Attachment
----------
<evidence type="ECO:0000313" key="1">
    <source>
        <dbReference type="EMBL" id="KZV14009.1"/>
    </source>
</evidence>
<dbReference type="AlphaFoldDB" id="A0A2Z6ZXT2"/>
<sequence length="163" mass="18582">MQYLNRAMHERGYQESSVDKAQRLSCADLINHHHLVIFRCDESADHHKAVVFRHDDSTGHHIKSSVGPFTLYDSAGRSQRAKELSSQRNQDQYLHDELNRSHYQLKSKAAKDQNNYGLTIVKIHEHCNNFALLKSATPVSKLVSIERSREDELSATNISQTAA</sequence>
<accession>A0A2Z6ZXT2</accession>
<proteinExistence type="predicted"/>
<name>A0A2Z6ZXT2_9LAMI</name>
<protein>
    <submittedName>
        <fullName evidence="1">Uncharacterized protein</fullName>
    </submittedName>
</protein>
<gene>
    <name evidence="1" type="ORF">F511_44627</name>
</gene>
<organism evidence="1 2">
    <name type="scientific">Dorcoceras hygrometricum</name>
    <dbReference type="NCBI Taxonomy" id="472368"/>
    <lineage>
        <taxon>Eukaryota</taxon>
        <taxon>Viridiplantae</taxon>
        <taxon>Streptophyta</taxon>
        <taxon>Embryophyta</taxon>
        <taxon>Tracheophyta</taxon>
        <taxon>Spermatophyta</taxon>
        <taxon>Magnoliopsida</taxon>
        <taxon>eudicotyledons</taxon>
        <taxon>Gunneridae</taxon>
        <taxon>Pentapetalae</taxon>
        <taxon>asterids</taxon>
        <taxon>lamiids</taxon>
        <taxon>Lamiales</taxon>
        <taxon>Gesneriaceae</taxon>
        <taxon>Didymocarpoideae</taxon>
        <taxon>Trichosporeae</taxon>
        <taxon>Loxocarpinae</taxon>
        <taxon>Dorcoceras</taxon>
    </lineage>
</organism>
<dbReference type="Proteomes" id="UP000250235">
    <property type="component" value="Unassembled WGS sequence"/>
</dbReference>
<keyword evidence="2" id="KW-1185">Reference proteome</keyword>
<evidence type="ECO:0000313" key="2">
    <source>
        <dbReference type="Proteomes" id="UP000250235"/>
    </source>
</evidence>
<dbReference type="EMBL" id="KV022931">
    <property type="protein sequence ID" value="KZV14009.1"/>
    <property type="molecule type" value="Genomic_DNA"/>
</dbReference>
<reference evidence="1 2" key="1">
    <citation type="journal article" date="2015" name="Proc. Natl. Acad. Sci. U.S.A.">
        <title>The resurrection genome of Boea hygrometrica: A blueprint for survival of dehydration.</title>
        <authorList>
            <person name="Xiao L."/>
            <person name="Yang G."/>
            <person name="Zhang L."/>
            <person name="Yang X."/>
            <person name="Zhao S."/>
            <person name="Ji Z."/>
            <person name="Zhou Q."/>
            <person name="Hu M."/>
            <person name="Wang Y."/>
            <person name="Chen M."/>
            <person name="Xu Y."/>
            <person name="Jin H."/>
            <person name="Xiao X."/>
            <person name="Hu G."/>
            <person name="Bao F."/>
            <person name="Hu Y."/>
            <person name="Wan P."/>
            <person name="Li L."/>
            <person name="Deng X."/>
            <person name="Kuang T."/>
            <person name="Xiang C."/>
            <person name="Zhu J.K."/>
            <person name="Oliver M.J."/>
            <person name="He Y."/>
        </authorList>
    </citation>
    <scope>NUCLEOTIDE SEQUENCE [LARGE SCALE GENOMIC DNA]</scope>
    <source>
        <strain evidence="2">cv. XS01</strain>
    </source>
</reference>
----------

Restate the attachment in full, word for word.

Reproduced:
<evidence type="ECO:0000313" key="1">
    <source>
        <dbReference type="EMBL" id="KZV14009.1"/>
    </source>
</evidence>
<dbReference type="AlphaFoldDB" id="A0A2Z6ZXT2"/>
<sequence length="163" mass="18582">MQYLNRAMHERGYQESSVDKAQRLSCADLINHHHLVIFRCDESADHHKAVVFRHDDSTGHHIKSSVGPFTLYDSAGRSQRAKELSSQRNQDQYLHDELNRSHYQLKSKAAKDQNNYGLTIVKIHEHCNNFALLKSATPVSKLVSIERSREDELSATNISQTAA</sequence>
<accession>A0A2Z6ZXT2</accession>
<proteinExistence type="predicted"/>
<name>A0A2Z6ZXT2_9LAMI</name>
<protein>
    <submittedName>
        <fullName evidence="1">Uncharacterized protein</fullName>
    </submittedName>
</protein>
<gene>
    <name evidence="1" type="ORF">F511_44627</name>
</gene>
<organism evidence="1 2">
    <name type="scientific">Dorcoceras hygrometricum</name>
    <dbReference type="NCBI Taxonomy" id="472368"/>
    <lineage>
        <taxon>Eukaryota</taxon>
        <taxon>Viridiplantae</taxon>
        <taxon>Streptophyta</taxon>
        <taxon>Embryophyta</taxon>
        <taxon>Tracheophyta</taxon>
        <taxon>Spermatophyta</taxon>
        <taxon>Magnoliopsida</taxon>
        <taxon>eudicotyledons</taxon>
        <taxon>Gunneridae</taxon>
        <taxon>Pentapetalae</taxon>
        <taxon>asterids</taxon>
        <taxon>lamiids</taxon>
        <taxon>Lamiales</taxon>
        <taxon>Gesneriaceae</taxon>
        <taxon>Didymocarpoideae</taxon>
        <taxon>Trichosporeae</taxon>
        <taxon>Loxocarpinae</taxon>
        <taxon>Dorcoceras</taxon>
    </lineage>
</organism>
<dbReference type="Proteomes" id="UP000250235">
    <property type="component" value="Unassembled WGS sequence"/>
</dbReference>
<keyword evidence="2" id="KW-1185">Reference proteome</keyword>
<evidence type="ECO:0000313" key="2">
    <source>
        <dbReference type="Proteomes" id="UP000250235"/>
    </source>
</evidence>
<dbReference type="EMBL" id="KV022931">
    <property type="protein sequence ID" value="KZV14009.1"/>
    <property type="molecule type" value="Genomic_DNA"/>
</dbReference>
<reference evidence="1 2" key="1">
    <citation type="journal article" date="2015" name="Proc. Natl. Acad. Sci. U.S.A.">
        <title>The resurrection genome of Boea hygrometrica: A blueprint for survival of dehydration.</title>
        <authorList>
            <person name="Xiao L."/>
            <person name="Yang G."/>
            <person name="Zhang L."/>
            <person name="Yang X."/>
            <person name="Zhao S."/>
            <person name="Ji Z."/>
            <person name="Zhou Q."/>
            <person name="Hu M."/>
            <person name="Wang Y."/>
            <person name="Chen M."/>
            <person name="Xu Y."/>
            <person name="Jin H."/>
            <person name="Xiao X."/>
            <person name="Hu G."/>
            <person name="Bao F."/>
            <person name="Hu Y."/>
            <person name="Wan P."/>
            <person name="Li L."/>
            <person name="Deng X."/>
            <person name="Kuang T."/>
            <person name="Xiang C."/>
            <person name="Zhu J.K."/>
            <person name="Oliver M.J."/>
            <person name="He Y."/>
        </authorList>
    </citation>
    <scope>NUCLEOTIDE SEQUENCE [LARGE SCALE GENOMIC DNA]</scope>
    <source>
        <strain evidence="2">cv. XS01</strain>
    </source>
</reference>